Chance Slater, currently a senior at Adna High School, was this year’s youngest recipient of the Jack Stone Award for New Music, presented in San Antonio, Texas. This award is designed for composers who attend community colleges: Chance is a Running Start student and secured the coveted position of second runner-up while still attending high school.
“At first I was writing this song as a senior project for a saxophone trio, and then I completely changed the arrangement to suit the musicians that were preselected for the performance in San Antonio,” Chance says. As a result, he wrote his final composition, “Gifted a Violet” for cello, violin and marimba.
A Passion for Jazz
Chance began taking drum lessons when he was eight years old, and took up the clarinet when he was in the sixth grade. But it was when he picked up his band teacher, Ryan Brumbaugh’s soprano saxophone in the eighth grade, that he truly found his calling. “Jazz allows you to play to your strengths,” says Chance. “In jazz you can really do that. Really express yourself musically. Express yourself beyond the notes on the page.”
While his greatest musical icon is Charlie Parker, Chance’s greatest musical influence is his teacher. “I really do credit it all to Brumbaugh,” Chance says. “I was always an underachiever and just went with minimal effort. I was considering dropping out of high school even.”
During his sophomore year Ryan noticed Chance’s natural talent and offered to give him private lessons on the saxophone, free of charge. “It was the first time I got to play with a really good musician and have someone take the time to help me get through it,” Chance says. “He taught me how to practice, and what the meaning of really practicing was. That was when I started practicing a huge amount.”
“You can tell Mr. Brumbaugh really cares,” he continues. “He is really good at making me feel I’ve accomplished something when I have, and making me feel bad when I haven’t. There’s a place for that. The next Charlie Parker wouldn’t quit because of being told they need to get it together. It drives me to want to never hear that again!”
“Chance is one who is independent and walks his own path. He is methodical and detail-oriented, so naturally composing music fits him,” says Ryan. “If there is a box that Chance is supposed to fit in, he will find a way out of it. That is why music speaks to Chance. You can go anywhere you want with it.”
It was during those three life changing months that Chance discovered his passion for music—and that advanced music studies was something he wanted to pursue.
“If it wasn’t for those three months I would never even be in college. I wouldn’t be at C.C., I would have quit and worked elsewhere,” he says.
“Although few of his family members have pursued higher education paths, they support his decision to move forward toward his dreams rather than join the family business, he says. “My parents will fully support me in my studies. I’ve been given the choice. On the other hand, I always figured I’d minor in business.”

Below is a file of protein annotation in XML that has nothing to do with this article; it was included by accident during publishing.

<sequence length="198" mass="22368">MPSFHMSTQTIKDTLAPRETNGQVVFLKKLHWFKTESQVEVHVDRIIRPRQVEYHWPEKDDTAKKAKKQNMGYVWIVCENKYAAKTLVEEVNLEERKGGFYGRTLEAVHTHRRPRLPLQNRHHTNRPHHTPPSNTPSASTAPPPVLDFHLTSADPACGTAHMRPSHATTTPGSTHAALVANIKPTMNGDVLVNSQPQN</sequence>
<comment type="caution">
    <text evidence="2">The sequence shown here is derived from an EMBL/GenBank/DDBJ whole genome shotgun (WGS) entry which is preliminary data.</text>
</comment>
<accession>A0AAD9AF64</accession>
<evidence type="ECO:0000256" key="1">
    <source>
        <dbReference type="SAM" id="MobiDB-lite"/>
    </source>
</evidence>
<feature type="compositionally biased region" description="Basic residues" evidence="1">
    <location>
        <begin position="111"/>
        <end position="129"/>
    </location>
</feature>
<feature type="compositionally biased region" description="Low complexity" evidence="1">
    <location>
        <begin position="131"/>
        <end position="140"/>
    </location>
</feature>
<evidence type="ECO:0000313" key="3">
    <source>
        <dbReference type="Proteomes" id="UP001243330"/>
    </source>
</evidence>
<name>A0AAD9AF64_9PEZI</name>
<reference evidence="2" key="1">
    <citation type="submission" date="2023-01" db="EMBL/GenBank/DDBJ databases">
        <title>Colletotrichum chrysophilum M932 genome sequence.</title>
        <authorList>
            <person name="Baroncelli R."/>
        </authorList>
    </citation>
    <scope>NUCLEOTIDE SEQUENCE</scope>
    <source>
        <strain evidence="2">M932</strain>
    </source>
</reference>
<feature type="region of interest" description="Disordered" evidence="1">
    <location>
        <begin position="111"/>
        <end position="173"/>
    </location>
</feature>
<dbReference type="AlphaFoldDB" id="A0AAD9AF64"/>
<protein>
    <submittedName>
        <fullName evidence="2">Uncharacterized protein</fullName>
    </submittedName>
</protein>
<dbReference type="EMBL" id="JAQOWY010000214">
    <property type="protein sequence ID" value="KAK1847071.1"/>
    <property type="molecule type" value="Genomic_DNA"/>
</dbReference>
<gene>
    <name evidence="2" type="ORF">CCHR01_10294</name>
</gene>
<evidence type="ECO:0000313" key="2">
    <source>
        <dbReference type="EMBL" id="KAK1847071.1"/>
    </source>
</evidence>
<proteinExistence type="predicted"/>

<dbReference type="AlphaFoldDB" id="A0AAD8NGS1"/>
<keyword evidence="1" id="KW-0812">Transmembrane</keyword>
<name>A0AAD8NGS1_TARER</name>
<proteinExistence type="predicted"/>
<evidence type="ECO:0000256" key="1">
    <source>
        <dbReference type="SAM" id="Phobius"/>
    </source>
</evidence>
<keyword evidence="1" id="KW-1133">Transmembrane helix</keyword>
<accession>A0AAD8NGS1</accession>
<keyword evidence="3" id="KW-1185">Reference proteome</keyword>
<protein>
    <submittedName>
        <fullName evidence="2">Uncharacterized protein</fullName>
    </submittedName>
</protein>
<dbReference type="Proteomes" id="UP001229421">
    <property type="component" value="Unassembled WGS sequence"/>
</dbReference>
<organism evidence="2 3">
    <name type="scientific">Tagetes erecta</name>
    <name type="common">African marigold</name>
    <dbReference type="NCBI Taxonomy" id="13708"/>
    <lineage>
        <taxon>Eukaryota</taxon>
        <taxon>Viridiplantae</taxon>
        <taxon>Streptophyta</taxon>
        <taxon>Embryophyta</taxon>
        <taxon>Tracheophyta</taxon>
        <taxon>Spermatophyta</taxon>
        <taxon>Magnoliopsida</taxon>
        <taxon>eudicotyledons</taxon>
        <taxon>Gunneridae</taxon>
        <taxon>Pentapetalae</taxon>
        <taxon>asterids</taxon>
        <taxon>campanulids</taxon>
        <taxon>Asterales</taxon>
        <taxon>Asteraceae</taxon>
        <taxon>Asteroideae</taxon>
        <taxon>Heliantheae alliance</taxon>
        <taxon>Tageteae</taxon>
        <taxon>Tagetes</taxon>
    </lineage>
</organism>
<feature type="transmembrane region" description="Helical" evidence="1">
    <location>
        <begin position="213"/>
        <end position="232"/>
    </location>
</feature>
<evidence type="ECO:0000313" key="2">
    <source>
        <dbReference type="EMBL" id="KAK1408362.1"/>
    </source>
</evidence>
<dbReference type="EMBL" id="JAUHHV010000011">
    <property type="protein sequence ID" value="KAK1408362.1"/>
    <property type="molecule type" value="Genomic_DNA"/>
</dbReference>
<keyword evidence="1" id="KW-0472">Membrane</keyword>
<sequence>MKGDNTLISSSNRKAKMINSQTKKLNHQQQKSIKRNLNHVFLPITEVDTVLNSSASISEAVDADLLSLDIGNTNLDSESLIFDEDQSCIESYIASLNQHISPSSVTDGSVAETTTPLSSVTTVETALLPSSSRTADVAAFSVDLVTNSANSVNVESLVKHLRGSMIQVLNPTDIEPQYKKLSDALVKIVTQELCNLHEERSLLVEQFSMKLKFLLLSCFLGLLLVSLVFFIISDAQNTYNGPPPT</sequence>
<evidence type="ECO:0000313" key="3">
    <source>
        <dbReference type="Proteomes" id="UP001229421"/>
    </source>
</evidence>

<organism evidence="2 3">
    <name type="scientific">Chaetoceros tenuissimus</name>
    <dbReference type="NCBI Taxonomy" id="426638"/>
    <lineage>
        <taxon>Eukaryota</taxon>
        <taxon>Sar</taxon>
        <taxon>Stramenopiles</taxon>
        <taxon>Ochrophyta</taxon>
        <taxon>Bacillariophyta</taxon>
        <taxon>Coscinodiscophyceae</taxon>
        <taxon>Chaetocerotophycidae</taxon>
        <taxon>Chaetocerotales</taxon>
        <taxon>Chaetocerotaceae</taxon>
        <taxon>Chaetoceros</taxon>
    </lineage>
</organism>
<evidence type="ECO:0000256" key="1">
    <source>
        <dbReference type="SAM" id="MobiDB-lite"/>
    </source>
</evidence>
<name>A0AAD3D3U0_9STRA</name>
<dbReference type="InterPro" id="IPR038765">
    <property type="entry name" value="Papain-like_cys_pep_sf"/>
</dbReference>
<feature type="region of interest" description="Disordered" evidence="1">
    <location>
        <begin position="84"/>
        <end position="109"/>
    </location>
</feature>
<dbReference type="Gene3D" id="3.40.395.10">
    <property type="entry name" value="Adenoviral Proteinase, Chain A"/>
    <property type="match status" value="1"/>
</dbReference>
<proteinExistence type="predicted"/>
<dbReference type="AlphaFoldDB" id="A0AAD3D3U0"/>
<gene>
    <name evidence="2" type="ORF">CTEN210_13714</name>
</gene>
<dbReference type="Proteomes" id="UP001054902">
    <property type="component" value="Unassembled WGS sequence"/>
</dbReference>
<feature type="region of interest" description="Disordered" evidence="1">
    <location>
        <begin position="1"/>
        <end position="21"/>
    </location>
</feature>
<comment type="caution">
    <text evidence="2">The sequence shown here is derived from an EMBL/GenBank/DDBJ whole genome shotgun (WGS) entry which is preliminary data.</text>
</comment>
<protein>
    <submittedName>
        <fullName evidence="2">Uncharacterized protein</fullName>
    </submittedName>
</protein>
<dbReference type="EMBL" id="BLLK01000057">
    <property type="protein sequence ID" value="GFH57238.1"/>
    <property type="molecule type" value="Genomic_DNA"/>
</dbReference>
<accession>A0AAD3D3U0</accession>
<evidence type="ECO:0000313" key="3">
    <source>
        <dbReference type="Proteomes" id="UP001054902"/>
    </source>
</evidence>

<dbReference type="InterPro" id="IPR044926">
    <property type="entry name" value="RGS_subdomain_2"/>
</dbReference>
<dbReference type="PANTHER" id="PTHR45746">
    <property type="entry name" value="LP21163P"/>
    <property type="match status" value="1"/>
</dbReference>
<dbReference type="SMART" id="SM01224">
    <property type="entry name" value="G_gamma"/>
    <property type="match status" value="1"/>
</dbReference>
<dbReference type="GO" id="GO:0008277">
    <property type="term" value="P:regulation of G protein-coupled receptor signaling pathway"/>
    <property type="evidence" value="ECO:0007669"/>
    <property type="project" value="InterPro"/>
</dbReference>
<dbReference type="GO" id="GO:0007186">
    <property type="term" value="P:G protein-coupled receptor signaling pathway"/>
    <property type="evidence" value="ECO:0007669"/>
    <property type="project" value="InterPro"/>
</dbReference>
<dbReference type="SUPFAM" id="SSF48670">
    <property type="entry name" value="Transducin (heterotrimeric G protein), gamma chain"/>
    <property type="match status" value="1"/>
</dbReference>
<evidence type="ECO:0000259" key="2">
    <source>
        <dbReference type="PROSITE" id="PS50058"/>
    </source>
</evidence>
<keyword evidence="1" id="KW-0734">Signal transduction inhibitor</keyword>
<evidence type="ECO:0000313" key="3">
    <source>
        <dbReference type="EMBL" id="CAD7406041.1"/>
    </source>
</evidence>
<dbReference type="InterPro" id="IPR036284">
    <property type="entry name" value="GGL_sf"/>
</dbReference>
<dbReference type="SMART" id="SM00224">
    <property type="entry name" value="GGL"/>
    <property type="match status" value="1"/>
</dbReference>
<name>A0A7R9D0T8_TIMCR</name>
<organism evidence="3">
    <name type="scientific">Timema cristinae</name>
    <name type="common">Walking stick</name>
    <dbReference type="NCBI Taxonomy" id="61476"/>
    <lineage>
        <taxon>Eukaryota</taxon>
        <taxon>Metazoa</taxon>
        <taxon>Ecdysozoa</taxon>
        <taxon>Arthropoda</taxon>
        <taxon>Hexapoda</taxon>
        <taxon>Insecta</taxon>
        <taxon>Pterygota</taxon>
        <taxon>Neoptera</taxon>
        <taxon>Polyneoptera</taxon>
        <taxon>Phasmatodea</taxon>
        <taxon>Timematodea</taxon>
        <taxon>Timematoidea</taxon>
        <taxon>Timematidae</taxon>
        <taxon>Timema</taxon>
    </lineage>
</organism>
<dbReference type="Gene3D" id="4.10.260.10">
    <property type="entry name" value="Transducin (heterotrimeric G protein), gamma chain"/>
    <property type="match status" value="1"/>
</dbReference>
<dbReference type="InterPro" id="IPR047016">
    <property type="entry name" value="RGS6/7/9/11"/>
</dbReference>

It was through his Music Theory teacher at Centralia, Dr. Beth May, that Chance heard about the opportunity to submit a composition for competition. “I literally heard about it every day for an entire quarter from her. She’d say, ‘You never know if you’ll actually get the trip.’”
Chance was already in the process of writing a composition for his senior project when he decided to enter the Jack Stone competition.
“I was going write a couple of pieces for my senior project but I turned it into being all about this single piece,” he says.
He originally intended to write a piece suitable for amateur high school musicians to play, but when he heard that professionals would be playing his music if he placed, he decided to challenge himself, and the players. “I spent a ton of time on this piece after I’d decided to use it to submit.”
Another of Chase’s instructors, Dr. Beth May, was pleased that Chance took the opportunity to submit his composition. It was the first year that any Centralia students had submitted works for the Jack Stone award. “Chance is a talented and enthusiastic musician with a thirst for knowledge,” she says. “He takes musical risks and explores new ideas with gusto,” said May.
February 28 was the deadline for submission, and by March 14 Chase was flying to San Antonio with his parents to attend the event. The next day, in the recital hall at North Vista Community College Chance got to experience something every composer dreams about, but few get the opportunity to experience, to hear his music played by real professionals.
“Compared to what I thought it would sound like, it was very different,” Chase says. “Each musician just had their own flair. It filled the room. I wanted every single instrument to have its moment to shine. You could really hear that when they played. It was mind blowing.”
While Chance still has three quarters before he graduates from Centralia College, he has his eyes set on opportunities beyond. He bonded with the other recipients of the Jack Stone award, especially the oldest, Eunho Kim, who, at 42 was the oldest recipient of the award. “I’m going to New York this summer to visit him and tour the city. He is one of the best piano players I’ve ever heard. He can take an arpeggio and chords to a whole other level,” he says.
Chance is unsure about the exact course he will follow in order to pursue his studies in music. “I like the idea of going to WSU,” he says, adding that he’s convinced he has found his path.